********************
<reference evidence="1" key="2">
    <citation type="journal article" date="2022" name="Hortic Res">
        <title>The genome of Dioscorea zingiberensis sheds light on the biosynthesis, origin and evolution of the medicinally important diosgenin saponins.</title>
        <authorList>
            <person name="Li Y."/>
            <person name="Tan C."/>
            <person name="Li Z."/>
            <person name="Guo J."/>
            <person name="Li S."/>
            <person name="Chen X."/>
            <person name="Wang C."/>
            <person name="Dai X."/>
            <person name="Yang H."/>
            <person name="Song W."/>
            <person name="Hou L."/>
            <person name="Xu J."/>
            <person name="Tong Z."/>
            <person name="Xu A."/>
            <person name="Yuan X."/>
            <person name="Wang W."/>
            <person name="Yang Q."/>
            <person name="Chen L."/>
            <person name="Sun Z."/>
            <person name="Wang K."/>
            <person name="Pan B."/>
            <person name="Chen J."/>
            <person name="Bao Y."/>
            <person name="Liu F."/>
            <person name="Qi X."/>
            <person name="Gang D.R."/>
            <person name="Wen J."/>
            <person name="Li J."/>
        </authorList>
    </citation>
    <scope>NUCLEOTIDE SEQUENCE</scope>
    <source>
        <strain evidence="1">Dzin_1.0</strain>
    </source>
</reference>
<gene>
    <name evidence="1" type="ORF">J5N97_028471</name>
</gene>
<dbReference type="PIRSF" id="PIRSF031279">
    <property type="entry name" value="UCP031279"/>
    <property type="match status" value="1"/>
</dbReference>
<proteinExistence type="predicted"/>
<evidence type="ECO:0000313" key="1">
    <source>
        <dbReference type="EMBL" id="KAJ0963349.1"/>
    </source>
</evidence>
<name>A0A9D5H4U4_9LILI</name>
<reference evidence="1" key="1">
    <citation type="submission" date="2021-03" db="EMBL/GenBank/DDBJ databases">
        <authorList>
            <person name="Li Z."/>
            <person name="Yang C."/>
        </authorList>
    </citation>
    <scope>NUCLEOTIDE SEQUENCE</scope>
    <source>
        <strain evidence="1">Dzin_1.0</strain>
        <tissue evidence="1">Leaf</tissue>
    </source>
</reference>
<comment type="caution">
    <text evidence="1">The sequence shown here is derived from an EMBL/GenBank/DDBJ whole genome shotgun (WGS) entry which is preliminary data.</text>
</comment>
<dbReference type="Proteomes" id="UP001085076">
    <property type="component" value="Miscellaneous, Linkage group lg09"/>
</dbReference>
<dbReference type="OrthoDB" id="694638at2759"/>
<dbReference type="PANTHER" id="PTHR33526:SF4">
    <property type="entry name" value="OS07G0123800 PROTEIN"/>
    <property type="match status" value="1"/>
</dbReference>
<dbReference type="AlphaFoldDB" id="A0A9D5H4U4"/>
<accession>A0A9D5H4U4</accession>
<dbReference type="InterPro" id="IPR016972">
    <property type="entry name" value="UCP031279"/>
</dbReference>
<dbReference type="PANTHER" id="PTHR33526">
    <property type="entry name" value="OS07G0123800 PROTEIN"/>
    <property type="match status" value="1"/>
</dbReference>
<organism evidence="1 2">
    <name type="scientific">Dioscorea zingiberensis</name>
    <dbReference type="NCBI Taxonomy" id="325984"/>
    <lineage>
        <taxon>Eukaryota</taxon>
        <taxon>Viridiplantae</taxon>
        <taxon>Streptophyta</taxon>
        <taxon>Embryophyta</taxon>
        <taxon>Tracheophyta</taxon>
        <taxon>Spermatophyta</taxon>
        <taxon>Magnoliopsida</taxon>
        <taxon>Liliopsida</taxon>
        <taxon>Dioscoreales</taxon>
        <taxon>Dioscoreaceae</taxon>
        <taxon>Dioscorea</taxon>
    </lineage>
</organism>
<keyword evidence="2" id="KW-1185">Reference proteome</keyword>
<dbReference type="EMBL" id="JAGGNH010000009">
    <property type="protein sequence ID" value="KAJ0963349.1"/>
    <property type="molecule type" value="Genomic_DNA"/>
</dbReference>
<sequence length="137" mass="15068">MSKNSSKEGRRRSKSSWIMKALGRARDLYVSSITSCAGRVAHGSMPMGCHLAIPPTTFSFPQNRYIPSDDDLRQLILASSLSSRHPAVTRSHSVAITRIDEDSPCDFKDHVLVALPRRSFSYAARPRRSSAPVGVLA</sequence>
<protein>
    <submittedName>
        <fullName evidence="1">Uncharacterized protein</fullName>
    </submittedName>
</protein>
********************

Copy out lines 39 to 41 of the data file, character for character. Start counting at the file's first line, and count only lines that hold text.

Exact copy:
</reference>
<gene>
    <name evidence="1" type="ORF">J5N97_028471</name>